Copying others’ claims without substantiation for one’s own services can be false

TRUSTID, Inc. v. Next Caller, Inc., No. 18-172-LPS, 2018 WL
6242493 (D. Del. Nov. 26, 2018) (report and recommendation)
The magistrate addressed trade secret and false advertising
claims, though there are also patent claims in the case. The relevant facts for
the false advertising bit: TRUSTID alleged that it “invested significant time
and millions of dollars to test, measure, and validate the performance of its
[own anti-spoofing and caller-authentication] technologies[,]” and that such
“technologies can [only] be reliably tested … in real-world situations[.]” It
was thus allegedly able to advertise truthfully that it (i) saved customers
$0.50 per call, (ii) achieved a 10% increase in IVR [interactive voice
response, meaning that human customers talk to an automated menu] containment,
and (iii) saved 30 seconds per call. Last Caller allegedly claimed the same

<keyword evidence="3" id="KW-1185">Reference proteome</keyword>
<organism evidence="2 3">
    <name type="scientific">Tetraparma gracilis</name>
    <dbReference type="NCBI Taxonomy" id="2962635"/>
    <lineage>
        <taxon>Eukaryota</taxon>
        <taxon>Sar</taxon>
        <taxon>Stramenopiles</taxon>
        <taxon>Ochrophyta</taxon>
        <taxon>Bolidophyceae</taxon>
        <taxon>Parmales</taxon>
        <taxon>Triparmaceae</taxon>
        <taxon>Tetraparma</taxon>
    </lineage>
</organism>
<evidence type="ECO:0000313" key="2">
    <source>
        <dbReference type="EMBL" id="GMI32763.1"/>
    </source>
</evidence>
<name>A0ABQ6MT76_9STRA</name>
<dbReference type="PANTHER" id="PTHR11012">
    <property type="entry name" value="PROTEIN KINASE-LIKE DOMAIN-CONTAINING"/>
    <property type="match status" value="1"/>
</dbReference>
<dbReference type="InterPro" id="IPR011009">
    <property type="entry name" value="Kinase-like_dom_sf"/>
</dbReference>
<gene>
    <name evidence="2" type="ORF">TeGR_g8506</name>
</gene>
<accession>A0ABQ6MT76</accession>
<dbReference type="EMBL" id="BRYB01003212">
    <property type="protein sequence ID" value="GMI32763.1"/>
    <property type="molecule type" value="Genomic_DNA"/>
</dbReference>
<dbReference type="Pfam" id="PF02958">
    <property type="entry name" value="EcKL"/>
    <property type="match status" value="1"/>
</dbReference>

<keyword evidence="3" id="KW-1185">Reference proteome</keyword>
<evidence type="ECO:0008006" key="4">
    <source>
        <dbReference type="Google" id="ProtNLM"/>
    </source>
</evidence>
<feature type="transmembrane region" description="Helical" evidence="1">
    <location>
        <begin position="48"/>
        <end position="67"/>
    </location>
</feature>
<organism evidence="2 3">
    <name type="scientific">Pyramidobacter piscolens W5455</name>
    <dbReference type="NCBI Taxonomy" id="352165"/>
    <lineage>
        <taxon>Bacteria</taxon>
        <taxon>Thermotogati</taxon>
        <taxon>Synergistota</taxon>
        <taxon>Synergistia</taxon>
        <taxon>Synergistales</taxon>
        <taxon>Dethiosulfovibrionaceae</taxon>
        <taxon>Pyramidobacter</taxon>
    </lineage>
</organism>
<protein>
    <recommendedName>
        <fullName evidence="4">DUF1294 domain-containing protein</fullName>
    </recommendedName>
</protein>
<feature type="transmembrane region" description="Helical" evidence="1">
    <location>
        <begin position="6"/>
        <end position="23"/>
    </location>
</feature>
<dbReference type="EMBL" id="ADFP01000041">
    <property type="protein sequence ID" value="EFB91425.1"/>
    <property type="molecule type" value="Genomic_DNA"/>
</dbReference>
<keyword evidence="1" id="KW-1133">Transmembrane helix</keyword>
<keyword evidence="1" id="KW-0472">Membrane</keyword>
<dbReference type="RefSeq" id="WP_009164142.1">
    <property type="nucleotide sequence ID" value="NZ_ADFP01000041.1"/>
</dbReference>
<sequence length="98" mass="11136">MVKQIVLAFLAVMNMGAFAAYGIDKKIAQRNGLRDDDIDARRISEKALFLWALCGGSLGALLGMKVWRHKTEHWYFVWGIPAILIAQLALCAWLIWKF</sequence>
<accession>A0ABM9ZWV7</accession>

capabilities for its own caller-authentication system: “‘increase 10% IVR
Containment Rate,’ ‘[s]ave $0.50 per call,’ and ‘save 30 secs handle time.’ ”
TRUSTID alleged that these statements must be false because Last Caller did
nothing to substantiate these claims but merely copied TRUSTID’s own
assertions. Without citing the Third Circuit Novartis case holding that
complete lack of substantiation can be literal falsity, the magistrate reached
the same result: though this only barely crossed the line to plausibility, “[i]t
seems likely that a party who makes claims about its own product’s
attributes—without ever taking any steps to confirm whether those claims are
true, and instead simply parroting assertions that its competitor made about
the competitor’s own products—is making false statements about its product.”  

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